I shall come back to this further on.
Like the performance bonus, although the benchmark assumes 3 months’ national targets bonus, as many as six months’ can be given out.
This means that in a very good year, ministers can be paid:
- 13 months of salary
- Maybe 4 months (?) annual variable component
- 6 months’ performance bonus
- 6 months’ national targets bonus
For a minister at the MR4 grade, his total salary for that year would be 29 months’ pay, or $1.595 million (going by the 2011 monthly basic of $55,000). For the prime minister, it would be twice that, or over $3 million.
The president’s salary
For the record, let me just add briefly that the president’s salary will now be as follows: His monthly salary will be the same as the prime minister’s monthly salary (i.e. twice the MR4 monthly salary), with 13th month pay and the annual variable bonus. The president will not get performance bonus or national targets bonus.
One of the two things that made me raise my eyebrows was the job distribution of the top 1,000 income earners. These, as recommended by the committee, would set the benchmark for ministerial salaries.
As you can see from the table published by the Straits Times (at right), those from the financial sector made up 38 percent of them.
It struck me that such a high proportion would mean an over-representation, a hunch I verified by looking at employment data by industry published by the Ministry of Manpower (below). In the third quarter of 2011, only 5.6% of employed persons in Singapore (not just citizens) were in the financial sector.
In an era when there is general disgust at the way bankers and money traders have brought the world economy to the edge of an abyss by their greed and short-termism, and at the way they have been paying themselves fat bonuses even through bad times, it seems rather questionable to link ministers’ salaries to this breed.
Fat and easy national target bonuses
As mentioned above, the national target bonus is based on 4 measures. In the annex to its report, the committee set them out in greater detail, thus:
My immediate impression is that the mid-target (i.e. to earn three months’ bonus) is actually quite easy to achieve. Take the last measure — real GDP growth rate (i.e. adjusted for inflation). It’s a relatively low 3 percent.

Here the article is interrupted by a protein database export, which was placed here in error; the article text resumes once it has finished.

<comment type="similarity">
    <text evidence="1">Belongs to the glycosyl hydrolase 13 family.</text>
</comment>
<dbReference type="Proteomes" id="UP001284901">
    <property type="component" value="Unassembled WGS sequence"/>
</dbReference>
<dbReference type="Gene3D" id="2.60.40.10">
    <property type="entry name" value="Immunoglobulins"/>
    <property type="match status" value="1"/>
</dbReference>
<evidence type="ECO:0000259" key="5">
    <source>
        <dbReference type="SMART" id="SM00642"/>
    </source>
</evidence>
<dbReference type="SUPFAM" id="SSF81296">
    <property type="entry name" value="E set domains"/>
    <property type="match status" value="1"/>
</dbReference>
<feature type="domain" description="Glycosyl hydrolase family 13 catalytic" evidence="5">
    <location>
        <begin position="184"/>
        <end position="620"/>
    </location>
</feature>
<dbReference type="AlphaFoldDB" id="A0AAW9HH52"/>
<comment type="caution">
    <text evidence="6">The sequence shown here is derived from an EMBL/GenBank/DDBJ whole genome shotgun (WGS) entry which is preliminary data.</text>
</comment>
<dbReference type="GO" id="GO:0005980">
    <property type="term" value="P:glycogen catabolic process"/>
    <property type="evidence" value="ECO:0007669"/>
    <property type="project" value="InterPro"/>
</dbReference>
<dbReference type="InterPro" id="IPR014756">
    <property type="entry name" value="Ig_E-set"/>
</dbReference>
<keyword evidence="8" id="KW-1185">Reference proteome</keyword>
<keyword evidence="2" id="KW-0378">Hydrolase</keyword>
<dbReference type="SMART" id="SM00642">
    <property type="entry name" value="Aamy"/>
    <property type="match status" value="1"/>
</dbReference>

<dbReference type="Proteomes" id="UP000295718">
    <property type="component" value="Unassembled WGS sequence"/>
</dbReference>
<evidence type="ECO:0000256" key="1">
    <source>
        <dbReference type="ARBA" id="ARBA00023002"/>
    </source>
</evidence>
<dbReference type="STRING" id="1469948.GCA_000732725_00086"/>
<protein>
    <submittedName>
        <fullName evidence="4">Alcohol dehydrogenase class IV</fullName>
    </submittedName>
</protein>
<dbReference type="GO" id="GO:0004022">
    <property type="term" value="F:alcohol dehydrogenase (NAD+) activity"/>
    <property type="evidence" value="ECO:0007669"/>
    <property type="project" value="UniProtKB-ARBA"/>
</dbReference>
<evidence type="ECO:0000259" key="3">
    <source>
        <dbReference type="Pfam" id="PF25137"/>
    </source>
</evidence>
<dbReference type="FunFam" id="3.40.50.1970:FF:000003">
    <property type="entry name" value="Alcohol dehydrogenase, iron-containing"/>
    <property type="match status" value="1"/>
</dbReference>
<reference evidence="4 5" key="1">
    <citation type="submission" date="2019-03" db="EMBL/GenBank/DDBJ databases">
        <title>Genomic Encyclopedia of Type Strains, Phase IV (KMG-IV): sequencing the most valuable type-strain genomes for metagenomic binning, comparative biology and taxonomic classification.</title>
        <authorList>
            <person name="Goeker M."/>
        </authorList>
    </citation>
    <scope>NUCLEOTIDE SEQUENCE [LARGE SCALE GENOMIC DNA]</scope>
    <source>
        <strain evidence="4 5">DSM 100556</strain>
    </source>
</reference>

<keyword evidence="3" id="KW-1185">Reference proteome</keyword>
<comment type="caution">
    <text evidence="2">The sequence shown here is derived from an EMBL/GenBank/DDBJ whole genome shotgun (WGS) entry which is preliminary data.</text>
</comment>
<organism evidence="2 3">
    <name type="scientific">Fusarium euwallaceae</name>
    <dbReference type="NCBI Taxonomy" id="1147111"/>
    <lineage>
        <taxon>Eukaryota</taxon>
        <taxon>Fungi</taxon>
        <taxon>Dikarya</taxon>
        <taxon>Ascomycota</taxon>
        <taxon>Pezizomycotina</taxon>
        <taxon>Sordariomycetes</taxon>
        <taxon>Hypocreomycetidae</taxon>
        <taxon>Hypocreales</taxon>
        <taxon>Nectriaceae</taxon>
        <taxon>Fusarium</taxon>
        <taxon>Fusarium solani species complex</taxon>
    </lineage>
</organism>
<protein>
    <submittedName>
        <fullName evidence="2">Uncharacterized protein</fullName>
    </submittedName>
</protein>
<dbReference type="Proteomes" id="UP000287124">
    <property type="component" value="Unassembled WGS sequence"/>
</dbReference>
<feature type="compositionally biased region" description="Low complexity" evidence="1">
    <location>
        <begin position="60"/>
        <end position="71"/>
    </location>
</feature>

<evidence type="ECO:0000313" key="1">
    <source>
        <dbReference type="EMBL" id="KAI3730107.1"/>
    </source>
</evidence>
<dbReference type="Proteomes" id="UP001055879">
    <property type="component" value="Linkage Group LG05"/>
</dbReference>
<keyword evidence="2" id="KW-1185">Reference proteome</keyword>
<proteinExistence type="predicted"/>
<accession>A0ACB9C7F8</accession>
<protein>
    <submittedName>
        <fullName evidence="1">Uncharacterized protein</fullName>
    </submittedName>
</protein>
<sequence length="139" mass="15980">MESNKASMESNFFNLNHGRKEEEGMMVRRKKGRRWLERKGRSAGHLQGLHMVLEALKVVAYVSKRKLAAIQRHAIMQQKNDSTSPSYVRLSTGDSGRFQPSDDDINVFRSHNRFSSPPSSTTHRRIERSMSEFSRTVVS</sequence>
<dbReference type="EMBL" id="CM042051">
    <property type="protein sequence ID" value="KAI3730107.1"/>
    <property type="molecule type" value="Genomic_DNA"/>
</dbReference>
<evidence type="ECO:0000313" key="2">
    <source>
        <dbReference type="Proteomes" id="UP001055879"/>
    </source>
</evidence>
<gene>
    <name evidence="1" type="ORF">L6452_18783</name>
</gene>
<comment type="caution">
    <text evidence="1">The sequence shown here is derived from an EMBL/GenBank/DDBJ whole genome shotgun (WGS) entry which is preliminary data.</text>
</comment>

The measure for unemployment rate is also problematic, because Singapore offers no unemployment benefit to those laid off and we have no system for people to register as unemployed. My guess is that our unemployment statistics are based on periodic sampling surveys. Besides the uncertainty that such a method produces, there is also the risk that the figure can change depending on how definitions are tweaked.
Then, the targets for income growth rates for the median income earner and the 20th percentile earner are the same. This means there is no incentive to close the income gap. Not only did the review committee dismiss using the Gini coefficient, the measures it chose to use do nothing to incentivise a closing of the income gap.
There is also the difference between the GDP growth target and the income growth targets, with the former being higher than the latter. Why, if GDP grows 3%, should the median Singaporean’s income only grow by 2%? Well, it can happen, if the population of Singaporeans grow (and the growing national pie is divided by a faster-growing population), but with our extremely low birth-rate, we know this is not a likely explanation. You’d be forgiven if you believed that the median Singaporean ought to see a 3% rise in his income too, all things being fair, and that ministers’ bonus incentives should reflect that.
So where would the excess go? Which segments of our economy would grow by more than the GDP rate, to balance out median income growth that lags GDP growth? There are four likely categories: (a) the richer segments, (b) corporate profits, (c) increasing numbers of foreigners, and (d) the taxman. In other words, the incentive structure appears hard-wired to reward ministers for “business as usual”: Widen the income gap, keep up immigration, continue shovelling profits to corporates at the expense of personal pockets, and raise taxes and government fees.